C. M Mills
Edward G. Lengel's book on George Washington was one of the best I have ever read-and I have read many books on Washington.
Mars Ultor

Most Helpful Customer Reviews

19 of 19 people found the following review helpful By M. Gaines VINE VOICE on July 13, 2005
Format: Hardcover Verified Purchase
Edward Lengel has meticulously superseded previous attempts to define the strategy of Washington through the Revolutionary war.
As associate professor of history at the Universtiy of Virgina, Lengel mixes his background of military historic perspective and exhastive investigative research of Washington's personal papers and communique's throughout 1760's-1785 and comes away with an award winning piece of literature that brings Washington's dilemmas and challanges to life.
Lengel's writting style is never overbearing so anyone interested in understanding the events may do so with much enthusiasm, most will find it difficult to put down.
Many interesting facts of Washington's character, judgements, and leadership capabilites are brought to life in a manner that incorporates them into events that would determine the outcome of not only the future republic but many of his commanders and associates.
Begining with Washington's early non military experience and failures, Lengel sets the stage for observing his refusal to accept defeat, always keeping the bigger vision and inspiring those who served him.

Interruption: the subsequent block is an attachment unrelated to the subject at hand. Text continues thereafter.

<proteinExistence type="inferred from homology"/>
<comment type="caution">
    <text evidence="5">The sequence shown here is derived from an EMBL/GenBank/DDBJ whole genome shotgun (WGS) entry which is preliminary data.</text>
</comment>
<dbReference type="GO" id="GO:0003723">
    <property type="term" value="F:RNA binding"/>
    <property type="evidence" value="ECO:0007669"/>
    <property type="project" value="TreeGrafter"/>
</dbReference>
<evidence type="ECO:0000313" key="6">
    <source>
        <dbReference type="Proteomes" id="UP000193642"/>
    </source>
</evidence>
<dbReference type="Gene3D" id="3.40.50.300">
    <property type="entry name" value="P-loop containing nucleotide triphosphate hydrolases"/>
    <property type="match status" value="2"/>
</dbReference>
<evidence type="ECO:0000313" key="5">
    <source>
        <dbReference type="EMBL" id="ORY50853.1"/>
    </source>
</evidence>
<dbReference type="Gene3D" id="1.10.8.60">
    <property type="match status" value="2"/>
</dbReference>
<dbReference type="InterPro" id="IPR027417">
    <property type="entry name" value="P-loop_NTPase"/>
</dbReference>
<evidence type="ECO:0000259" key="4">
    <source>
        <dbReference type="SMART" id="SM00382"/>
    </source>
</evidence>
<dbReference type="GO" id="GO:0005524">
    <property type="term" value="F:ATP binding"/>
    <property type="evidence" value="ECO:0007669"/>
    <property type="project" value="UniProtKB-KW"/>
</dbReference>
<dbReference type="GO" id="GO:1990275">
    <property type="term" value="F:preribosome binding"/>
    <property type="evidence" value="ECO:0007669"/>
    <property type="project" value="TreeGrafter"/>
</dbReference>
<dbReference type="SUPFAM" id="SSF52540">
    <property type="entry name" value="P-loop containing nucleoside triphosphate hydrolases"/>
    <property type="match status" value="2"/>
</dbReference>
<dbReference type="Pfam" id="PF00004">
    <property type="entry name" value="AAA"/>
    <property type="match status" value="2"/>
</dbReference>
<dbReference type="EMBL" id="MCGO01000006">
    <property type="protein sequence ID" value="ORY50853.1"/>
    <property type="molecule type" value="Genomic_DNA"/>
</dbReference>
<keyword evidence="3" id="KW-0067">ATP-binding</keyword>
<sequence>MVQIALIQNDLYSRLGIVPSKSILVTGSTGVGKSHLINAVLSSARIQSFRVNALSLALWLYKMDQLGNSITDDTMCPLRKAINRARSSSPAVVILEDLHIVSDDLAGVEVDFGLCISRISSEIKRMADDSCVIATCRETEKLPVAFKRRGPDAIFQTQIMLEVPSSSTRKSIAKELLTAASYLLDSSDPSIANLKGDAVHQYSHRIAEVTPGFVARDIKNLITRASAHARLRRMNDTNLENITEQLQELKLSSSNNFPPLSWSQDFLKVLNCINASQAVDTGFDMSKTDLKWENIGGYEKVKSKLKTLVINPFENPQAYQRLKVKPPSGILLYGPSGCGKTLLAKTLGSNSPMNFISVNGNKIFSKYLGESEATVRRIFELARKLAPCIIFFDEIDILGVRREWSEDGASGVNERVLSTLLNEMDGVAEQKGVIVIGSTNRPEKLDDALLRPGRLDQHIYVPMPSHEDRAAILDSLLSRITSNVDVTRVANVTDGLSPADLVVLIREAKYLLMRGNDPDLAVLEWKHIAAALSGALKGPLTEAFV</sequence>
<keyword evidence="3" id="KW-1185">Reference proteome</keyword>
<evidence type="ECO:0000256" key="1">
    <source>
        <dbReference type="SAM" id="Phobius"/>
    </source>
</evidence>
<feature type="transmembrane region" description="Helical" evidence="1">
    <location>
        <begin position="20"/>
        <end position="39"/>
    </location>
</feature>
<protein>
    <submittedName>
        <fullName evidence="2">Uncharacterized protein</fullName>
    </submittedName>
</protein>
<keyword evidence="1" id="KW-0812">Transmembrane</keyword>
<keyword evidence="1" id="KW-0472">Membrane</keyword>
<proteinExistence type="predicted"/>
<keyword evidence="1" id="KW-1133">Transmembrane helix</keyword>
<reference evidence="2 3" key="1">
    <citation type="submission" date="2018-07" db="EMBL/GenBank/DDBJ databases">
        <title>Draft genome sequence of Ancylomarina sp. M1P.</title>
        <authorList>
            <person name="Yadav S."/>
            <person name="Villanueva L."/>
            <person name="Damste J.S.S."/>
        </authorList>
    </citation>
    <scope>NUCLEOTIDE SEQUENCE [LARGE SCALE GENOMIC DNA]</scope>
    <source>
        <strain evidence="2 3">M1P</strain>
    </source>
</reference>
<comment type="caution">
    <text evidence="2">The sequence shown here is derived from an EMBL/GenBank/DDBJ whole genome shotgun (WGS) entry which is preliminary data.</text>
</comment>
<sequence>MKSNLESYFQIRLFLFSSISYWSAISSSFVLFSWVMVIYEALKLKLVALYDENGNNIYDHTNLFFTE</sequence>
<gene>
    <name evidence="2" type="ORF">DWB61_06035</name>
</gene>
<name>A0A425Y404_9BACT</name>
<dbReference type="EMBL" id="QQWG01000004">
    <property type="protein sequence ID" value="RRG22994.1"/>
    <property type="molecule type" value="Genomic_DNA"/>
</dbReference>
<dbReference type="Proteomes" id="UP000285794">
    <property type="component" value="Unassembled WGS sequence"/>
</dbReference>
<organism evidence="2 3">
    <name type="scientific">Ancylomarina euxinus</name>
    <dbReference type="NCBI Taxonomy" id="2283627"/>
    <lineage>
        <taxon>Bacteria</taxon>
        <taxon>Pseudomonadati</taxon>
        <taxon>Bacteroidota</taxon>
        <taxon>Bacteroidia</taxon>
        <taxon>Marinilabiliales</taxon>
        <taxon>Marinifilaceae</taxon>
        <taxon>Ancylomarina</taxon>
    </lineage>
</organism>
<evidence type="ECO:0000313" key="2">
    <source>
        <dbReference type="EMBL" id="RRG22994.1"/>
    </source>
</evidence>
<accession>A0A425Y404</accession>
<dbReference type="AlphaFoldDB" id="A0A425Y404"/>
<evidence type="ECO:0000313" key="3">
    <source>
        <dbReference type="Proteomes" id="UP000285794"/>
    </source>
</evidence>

Details set aside, "General George Washington" is a fascinating and invigorating piece of work that will be read by anyone who may want an intriguing insight into a man who simply refused to capitulate or compromise his vision.
A brilliant piece of work for the ages............
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14 of 14 people found the following review helpful By Terry L on September 17, 2005
Format: Hardcover
This is a wonderful book. The book starts with Washington's involvement in the French and Indian War, continues on through the American Revolution, into his Presidency and even after his "retirement." As the book title states, this book is about Washington's military life, and the book sticks to that subject.

For those who have little knowledge of Washington's military life, this book would be an excellent book to read. Many people know of Yorktown, and Valley Forge, and the Battle of Trenton (the crossing of the Delaware), but may have never heard of Washington's exploits before the American Revolution in the French and Indian War when he fought for the British. This book covers that portion of his life and well as his military career after the American Revolution.

There are, of course, entire books written on any single event covered in this book. For instance, one could find many full length books on just the subject of Yorktown, or Valley Forge or the Crossing of the Delaware and the Battle of Trenton or George's involvement in the French and Indian War or the Whisky Rebellion. The strength of this book is while it doesn't cover any one event in as much detail, it does covers them all.

And for those who have read much on Washington's military career, this is still a good book. It puts in order all the different battles and dramas of Washington's military life to show how each affected the others. Besides, the book is simply an enjoyable book to read--it is well written and entertaining. Along the way, the author offers logical opinions of Washington's strengths and weaknesses, and while I didn't agree with all of these opinions, it didn't affect my enjoyment of the book in any way.
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6 of 7 people found the following review helpful By Ralph Stanley on March 9, 2006
Format: Hardcover